If you’re a powerlifter, you can start getting back into some barbell-focused training.

If you want to press overhead, you’re probably close to doing that as well.

However, this is a great time to make some concessions and get yourself bulletproof first.

If you’re a powerlifter, shorten the range of motion, focusing more on board press or floor press variations.

(If you want more info on the floor press, including tons of variations and a thorough write-up on technique, read this article: Floor Press).

One of my personal favorite variations of the floor press is performed with a SWIS bar. Not only do you decrease the range of motion, but the neutral grip opens up that shoulder joint and decreases stress as well.

http://www.youtube.com/watch?v=gW9YzPmp9JE&w=590

The board press works in much the same manner. When you shorten the range of motion, that puts less stress (and mobility demands) on the shoulder joint.

Furthermore, if you have a series of boards you can slowly work your way down over time (i.e. 3-board, 2-board, 1-board) to slowly increase range of motion..

Single-Arm Overhead Press

If your goal is to overhead press, start off with a dumbbell variation (again, not to “tether” the shoulders together). A personal favorite is the single-arm, neutral grip overhead press.

Single-Arm and Alternating DB Bench

Finally, if you want a bench pressing variation that is not only easier on the shoulders but will simultaneously give you a super-strong core, try single-arm dumbbell benching.

Focus on locking down the core, and staying tight from your feet up through your trunk and shoulders.

Often I’ll progress a client or athlete from the single-arm version to the alternating version. The key is to start with a more self-limiting exercise, and then progressively increase load, intensity, range of motion, etc..

Summary

Having stiff, immobile or beat-up shoulders isn’t a death sentence to your training.

However, that doesn’t mean you can ignore it.

Do the things necessary to get your shoulders fixed up first, and then use the progressions I’ve outlined above to get yourself back into the lifts you know and love.

And last but not least, if you’ve enjoyed this post, please take a moment to share it on Facebook, or blast it out to all your friends on Twitter.

I appreciate your support!

All the best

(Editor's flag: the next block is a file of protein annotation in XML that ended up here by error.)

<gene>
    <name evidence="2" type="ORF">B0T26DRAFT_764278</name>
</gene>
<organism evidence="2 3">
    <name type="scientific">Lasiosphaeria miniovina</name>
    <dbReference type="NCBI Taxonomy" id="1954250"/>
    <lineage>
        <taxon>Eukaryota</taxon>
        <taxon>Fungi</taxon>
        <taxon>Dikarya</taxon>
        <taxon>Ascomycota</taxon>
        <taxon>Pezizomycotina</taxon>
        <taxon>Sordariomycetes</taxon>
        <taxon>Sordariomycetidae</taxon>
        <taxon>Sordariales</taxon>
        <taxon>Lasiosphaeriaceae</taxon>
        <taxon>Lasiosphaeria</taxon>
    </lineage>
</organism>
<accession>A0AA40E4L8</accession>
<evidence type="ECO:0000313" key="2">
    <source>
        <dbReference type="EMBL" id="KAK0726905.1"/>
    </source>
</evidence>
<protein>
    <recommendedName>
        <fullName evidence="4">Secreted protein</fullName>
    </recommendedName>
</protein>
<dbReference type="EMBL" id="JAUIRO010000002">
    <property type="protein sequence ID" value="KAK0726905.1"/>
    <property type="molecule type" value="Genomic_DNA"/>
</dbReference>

MR

 

 

10 Comments

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  1. Great and timely article!
    Just recovering from minor shoulder arthroscopy (no repair, just bone spur removed), so a good plan for when I get back in the gym.

  2. Hi I love your emails and articles, I have found that when I do extra shoulder and chest work namely extra pressing and a lot of lateral raises my neck and upper back get a pinch and I get pain and tingles, I am going to try the info above to insure I have balance as I did find when I do my back work the pain and tingles go away

  3. What a solid post. This is a great piece of supporting education that I’ll be sharing with my trainers and a good number of my own clients. It’s great to offer more tools than just hammering thoracic mobility for clients that can’t wait to get back into direct pressing & shoulder work.

    Thanks Mike, for providing a pragmatic and accessible approach that’ll find it’s way into lots of my programming.

  4. Thanks for the great article Mike. I am an older lifter that just started
    lifting again after a thirty year layoff and my shoulders are an issue. I am
    taking it slow and easy with the bench and overhead press. These exercises
    will help.

  5. Great article Mike. After someone is moving their scapula better with the neutral grip rows, is it ok to do some pronated grip work for more rear delt activity or is this position overly stressful for many beat-up shoulders?

  6. I have an injured volleyball player, and this is almost exactly what I have her do. One thing you don’t mention is waiters walks. I have her do those with dumbells going up stairs, adding a shrug on the step up and lowering the weights to walk done. Any opinion on that?

  7. Hi Mike,
    I am a 38 year old competitive Masters swimmer – a sprinter. I have done gym work all my life as well as bodyweight exercises such as pushups and pullups. Just this week I was diagnosed with rotator cuff tear and AC joint degeneration. Do you have any thoughts about the best way to stabilize and strengthen the scapulae and shoulder joints without stressing the AC joint? Any lifting or cross-body motion is out of the question. I am trying to put together a non-surgical recovery plan to get me back to lifting and competing in the water….
    A great article BTW 🙂

    • Brian –

      There are two different issues there, and I’d treat them both uniquely.

      Unfortunately, they go far beyond the spectrum of a Q&A answer. You might consider working with a qualified therapist/coach online if possible. Two immediate names that come to mind are Bill Hartman and Charlie Weingroff.

      Regardless, good luck!
      MR